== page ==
By Victoria, Reflex Sympathetic Dystrophy, United States, March 1, 2020
In 2008 I was beginning my Junior year of high school, when on November 1st, while moving my great grandmother into a new apartment my world as I knew it crumbled around me. I dropped a marble table on my foot. Instantly it was the most excruciating pain I had ever felt. I though it was broken. I had xrays MRIs CTs and nothing was wrong with my foot, but the doctor put a cast on anyways just to make me happy. When it came off and he touched my foot which was swollen and discolo...I screamed. His face paled and he knew instantly what it was. I was fortunate that he knew of this disease and believed in it.
They said the best course of action was to try to push through the pain since we caught it so early. Physical therapy. Crutches then a cane.
But I only got worse.
I collapsed at dinner one night in early February and became chained to my bed and a wheelchair. My foot and ankle were a swollen purplish black mass that couldn't be touched, not clothes not sheets and that region could no longer could tell the difference between hot or cold I needed assistance standing, sitting using the bathroom and showering. All sense of self and dignity was gone. I was nothing but a shell for the pain. Death felt as though it would have been kinder; I was being swallowed by this black void.
Luckily we were sent to a pain specialist who started to get me on medications. And he looked into treatment options.
It was because of Dr. H and devout belief in me and my pain that I started to make an effort to get better. That I bstarted to believe there was hope for a future where I was not defined by my illness.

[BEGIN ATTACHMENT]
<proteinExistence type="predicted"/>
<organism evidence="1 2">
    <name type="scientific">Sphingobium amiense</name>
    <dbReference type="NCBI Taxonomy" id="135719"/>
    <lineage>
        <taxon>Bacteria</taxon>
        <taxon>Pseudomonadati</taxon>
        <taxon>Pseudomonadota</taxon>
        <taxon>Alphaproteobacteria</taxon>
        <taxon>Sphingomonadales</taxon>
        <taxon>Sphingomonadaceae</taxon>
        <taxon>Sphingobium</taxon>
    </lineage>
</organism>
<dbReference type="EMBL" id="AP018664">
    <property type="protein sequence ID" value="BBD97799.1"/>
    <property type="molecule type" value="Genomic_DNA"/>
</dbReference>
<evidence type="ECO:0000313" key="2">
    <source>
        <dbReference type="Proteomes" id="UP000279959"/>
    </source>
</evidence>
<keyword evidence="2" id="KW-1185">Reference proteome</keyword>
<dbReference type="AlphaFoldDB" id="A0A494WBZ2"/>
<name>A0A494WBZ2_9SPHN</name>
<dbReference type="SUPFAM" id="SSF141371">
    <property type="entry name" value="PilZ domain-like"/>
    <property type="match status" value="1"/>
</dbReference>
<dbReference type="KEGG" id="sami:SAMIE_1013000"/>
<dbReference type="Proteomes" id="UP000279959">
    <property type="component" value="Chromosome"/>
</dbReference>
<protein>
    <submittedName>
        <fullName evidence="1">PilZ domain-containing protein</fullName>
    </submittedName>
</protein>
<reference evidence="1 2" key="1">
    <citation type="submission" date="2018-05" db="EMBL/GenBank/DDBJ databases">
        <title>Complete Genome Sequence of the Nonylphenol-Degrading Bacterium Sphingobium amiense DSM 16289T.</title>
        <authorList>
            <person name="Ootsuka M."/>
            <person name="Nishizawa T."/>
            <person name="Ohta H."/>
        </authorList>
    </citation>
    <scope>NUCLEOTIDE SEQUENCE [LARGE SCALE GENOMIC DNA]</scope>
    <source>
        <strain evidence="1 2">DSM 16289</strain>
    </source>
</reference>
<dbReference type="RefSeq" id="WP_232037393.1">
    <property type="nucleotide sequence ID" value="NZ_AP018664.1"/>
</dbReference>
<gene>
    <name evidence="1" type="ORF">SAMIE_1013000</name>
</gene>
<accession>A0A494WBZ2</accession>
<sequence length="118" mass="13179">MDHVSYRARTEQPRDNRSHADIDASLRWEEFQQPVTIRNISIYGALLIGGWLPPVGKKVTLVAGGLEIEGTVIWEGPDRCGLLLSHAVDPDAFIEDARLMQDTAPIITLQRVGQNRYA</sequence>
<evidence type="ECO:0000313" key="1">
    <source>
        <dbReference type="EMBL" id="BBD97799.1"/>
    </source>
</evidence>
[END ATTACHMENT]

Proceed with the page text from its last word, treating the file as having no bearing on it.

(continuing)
We went through many different medication and I developed myoclonic jerks (involuntary movements). We progressed to a nerve block. But it didn't work, in fact it made it worse. My pain moved all the way up my leg and into my hip. Dr. H decided not to try to other blocks and pushed for me to try a trial for the Neurostimulator, he pushed so that it was done ASAP and I forwent the psych evaluation because my case was so obvious. The stimulator gave me amazing relief, but my pain was still growing. I was now losing my toe nails and the bottom of my feet were starting to shred and bleed. All due to the nerve damage and poor circulation cause by the RSD. I received my first stimulator in may of my senior year.
It was just weeks later that I walked across the stage at my high school graduation. I was still using the wheelchair but it was progress. And despite immense amount of pain I taught myself to walk again. To drive. My stimulator was never turned off and my pain was always still there, but muted compared to before. Soon my pain became my normal and only as it increased did I truly notice it more. But as I moved on so did my disease. It continued to spread and wreck havoc on my body. It spread into my left leg and so my entire lower half was consumed. Then in just a year it would have reached my arms and neck, sending me into the ER screaming in pain with "migraines" like never before. I received another Neurostimulator which would mitigate the pain for my arms and upper body. But I didn't let this stop me. I was in college and planned to graduate. The RSD caused even more issues. It has added to my asthma, dysautonomia, and created adrenal insufficiency from high pain levels constantly (depleting my cortisol).
It is hard because many people do not understand the problems I face everyday and how I can go from okay to bad in the blink of an eye. I have lost touch with many people because of my pain and need to cancel plans, but it has also brought me so much closer to my friends.
I have good days and bad days. I still take meds everyday and have a wheelchair, walker and cane which I use as needed, but I continue to do what I want and live my life. The disease won't win, not while I can still fight back, even in small measures.
Never lose sight of the blessings everyday. Your ability to walk. Wear shoes. The clothes you want. Run. Play with kids without pain or having limits.